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    Turkish Angora

    Turkish Angora

    Place of origin



    One of the original breeds in the early days of the organized cat fancy, the Turkish Angora (Ankara Kedisi) was quickly overtaken in popularity by the Persian Longhair in the early twentieth century. These longhaired cats of the Middle East share the name "Angora" with other longhaired animals, such as the Angora goat and Angora rabbit, although some books of the mid-nineteenth century also refer to these cats as Angora Cats or Asiatic Cats. Hence, the name refers as much to the long, silky fur as to the breed's purported origins in the Ankara Province of Turkey.

    Much of the early history of the Turkish Angora is shared with the Persian Longhair. In the 1800s, the naturalist Pallas suggested that the Angora was descended from the Pallas's Cat (Felis manul) of middle Asia, but this was refuted in 1907 by the Royal Zoological Society based on differences in the skulls of the domestic cat and Pallas's Cat and the lack of viable hybrids between domestic cats and Pallas's Cat. Later DNA studies found no link to the Pallas's Cat, and the long hair is due to a recessive gene mutation that adapted domestic cats to Ankara's cold, snowy winters. During the nineteenth century, Angora (a generic term for longhaired) cats were reported, and imported, from Russia, Persia (Iran), and Turkey.

    Angora cats arrived in Italy and France during the early 1500s and were named after the Turkish city of Angora (Ankhara). Further longhairs were imported in the early 1600s from Persia into Italy by Pietro della Valle, and from Turkey into France by Nicholas-Claude Fabri de Peiresc at around the same time. An Angora cat is depicted in Buffon's "Natural History" (1756), and Buffon described "Catus Angorensis" as belonging to the province of Chorazan and having long, silky, gray hair that was darker on the head and back and almost white on the belly (quite probably the color now known as Black Smoke). The most beautiful aspect of these cats was their plumy tail with hair five or six inches long. He did not distinguish between the Angora and Persian cats.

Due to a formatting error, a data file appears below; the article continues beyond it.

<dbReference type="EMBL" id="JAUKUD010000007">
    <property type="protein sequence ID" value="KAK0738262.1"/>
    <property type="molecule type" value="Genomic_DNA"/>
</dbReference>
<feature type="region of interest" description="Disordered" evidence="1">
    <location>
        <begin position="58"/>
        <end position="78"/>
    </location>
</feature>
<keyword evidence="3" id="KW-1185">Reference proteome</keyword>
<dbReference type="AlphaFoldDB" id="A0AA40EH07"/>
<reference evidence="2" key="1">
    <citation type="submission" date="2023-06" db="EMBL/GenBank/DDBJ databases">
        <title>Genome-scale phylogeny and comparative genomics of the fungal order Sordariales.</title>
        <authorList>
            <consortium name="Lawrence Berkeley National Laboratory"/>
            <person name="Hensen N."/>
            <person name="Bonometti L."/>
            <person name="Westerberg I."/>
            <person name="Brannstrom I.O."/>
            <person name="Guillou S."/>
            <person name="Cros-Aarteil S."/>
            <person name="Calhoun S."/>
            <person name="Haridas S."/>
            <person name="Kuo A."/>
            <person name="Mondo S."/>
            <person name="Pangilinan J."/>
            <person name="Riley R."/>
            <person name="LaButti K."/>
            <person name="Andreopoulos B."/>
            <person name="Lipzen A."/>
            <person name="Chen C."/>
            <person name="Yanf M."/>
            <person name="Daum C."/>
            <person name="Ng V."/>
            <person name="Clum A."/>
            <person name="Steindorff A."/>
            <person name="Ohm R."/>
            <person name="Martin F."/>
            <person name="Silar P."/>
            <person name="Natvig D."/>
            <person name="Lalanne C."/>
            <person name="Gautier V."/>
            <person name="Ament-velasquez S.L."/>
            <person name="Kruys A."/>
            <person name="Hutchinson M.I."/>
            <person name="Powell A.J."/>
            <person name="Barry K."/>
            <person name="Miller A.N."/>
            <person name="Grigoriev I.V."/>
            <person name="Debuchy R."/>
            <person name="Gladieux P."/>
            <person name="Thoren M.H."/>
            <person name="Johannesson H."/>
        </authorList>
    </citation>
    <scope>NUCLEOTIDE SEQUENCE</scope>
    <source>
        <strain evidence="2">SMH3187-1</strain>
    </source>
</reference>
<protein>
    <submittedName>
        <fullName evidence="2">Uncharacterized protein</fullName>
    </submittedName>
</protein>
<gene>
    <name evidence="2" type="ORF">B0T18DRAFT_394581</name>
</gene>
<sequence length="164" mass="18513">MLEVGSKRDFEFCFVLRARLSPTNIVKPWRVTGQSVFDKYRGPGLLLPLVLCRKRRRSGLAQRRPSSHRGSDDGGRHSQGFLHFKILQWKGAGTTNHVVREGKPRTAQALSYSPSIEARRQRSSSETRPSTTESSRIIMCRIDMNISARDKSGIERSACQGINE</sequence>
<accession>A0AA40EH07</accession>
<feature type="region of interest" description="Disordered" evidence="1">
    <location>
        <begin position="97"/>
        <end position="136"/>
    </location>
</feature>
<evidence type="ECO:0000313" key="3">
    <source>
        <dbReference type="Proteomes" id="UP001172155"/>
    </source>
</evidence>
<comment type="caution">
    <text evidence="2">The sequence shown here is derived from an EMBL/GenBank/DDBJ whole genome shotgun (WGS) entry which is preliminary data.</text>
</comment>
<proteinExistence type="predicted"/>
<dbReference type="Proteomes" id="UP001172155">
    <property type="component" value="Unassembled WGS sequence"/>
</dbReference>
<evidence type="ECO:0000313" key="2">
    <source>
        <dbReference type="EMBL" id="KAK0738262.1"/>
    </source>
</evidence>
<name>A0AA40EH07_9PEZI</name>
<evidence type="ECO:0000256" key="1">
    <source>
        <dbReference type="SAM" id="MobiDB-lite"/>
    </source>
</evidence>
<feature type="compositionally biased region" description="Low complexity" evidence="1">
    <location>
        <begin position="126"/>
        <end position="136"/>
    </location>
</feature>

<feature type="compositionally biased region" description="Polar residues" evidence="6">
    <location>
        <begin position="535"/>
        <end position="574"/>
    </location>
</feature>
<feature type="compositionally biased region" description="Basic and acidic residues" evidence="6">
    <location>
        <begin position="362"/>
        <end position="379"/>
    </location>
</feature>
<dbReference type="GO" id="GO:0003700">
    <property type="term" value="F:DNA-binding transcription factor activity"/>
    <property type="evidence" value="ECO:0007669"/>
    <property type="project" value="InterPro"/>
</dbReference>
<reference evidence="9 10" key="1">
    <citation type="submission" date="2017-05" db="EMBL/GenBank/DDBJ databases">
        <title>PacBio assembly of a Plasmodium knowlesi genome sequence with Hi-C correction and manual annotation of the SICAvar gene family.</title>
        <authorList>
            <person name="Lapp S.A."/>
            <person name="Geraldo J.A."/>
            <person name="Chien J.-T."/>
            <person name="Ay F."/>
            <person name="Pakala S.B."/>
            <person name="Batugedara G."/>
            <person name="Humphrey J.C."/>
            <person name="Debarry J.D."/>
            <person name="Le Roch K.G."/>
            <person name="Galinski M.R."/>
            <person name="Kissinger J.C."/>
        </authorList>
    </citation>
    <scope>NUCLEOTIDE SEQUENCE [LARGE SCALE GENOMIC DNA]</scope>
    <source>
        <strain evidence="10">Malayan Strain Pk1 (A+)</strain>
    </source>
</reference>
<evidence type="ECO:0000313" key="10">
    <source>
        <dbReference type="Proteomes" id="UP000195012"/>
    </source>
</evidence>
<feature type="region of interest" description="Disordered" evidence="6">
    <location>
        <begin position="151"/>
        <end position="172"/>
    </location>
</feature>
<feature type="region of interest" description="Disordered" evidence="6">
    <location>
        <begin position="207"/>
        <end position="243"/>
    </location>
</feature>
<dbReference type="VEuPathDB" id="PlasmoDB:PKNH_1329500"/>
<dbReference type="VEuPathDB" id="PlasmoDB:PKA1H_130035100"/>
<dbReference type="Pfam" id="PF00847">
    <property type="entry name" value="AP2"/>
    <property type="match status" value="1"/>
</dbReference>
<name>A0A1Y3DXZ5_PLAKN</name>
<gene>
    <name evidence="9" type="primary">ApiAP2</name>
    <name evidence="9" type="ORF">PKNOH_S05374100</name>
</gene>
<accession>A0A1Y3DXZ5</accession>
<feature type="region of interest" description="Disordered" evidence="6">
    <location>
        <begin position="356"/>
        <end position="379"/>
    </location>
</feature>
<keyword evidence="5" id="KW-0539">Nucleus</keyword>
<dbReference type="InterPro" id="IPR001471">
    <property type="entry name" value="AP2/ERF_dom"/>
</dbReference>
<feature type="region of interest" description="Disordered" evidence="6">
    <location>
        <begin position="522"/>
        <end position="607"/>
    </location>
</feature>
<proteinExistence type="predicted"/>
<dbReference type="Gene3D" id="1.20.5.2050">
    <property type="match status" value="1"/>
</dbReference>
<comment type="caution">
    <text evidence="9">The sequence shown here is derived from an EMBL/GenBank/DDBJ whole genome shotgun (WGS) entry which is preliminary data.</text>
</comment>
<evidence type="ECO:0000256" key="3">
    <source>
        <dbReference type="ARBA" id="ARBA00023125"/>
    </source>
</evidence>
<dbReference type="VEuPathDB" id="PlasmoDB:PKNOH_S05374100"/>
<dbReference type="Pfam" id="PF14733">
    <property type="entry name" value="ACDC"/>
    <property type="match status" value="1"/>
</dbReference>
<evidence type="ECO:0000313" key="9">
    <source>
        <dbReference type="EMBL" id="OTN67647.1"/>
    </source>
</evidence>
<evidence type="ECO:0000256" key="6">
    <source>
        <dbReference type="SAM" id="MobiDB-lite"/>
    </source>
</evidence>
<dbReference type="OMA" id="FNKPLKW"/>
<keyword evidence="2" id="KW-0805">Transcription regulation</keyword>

Turkish Angora cats, in particular the solid white variety, reached Britain from France, but were interbred with Persian and Russian Longhairs, with the result that the Turkish Angora vanished from the cat fancy relatively early on, replaced by the thicker set Persian with its woollier coat. The breed standards written in the nineteenth century favored the more popular roundheaded and cobby-bodied cats, although the terms Persian and Angora were often used interchangeably by early breeders. French cat writer Fernand Mery would later comment that this preference for cobby animals was an English peculiarity.

    In 1896, Jean Bungartz referred to the Angora as Felis maniculata domesticus angorensis in his Illustrated Book of Cats and called it the most beautiful and best known of the foreign cats, with a calm and aristocratic nature. He wrote that outwardly it resembled a lion because of the full mane hanging from its face, neck, and chest. Angora cats seemed, to him, to be conscious their beauty.

    Harrison Weir described Angora cats in Our Cats and All About Them (1889). He believed them to be great favorites with the Turks and Armenians (other writers of the time suggested the exact opposite, believing they helped spread plague), with the blueeyed white variety being the most valued. The slate colors, light fawns, deep reds, and mottled gray apparently blended well with Eastern (i.e., Turkish) furniture and other surroundings. He particularly mentioned the silver and smoke colors, but had never seen imported strong-colored tabbies and did not believe they existed in the true Angora breed. They had a small head (in comparison to British Shorthair cats) and rather large ears with tufted tips. Their coat differed from both the Persian and the Russian Longhair in being long and silky without a woolly undercoat.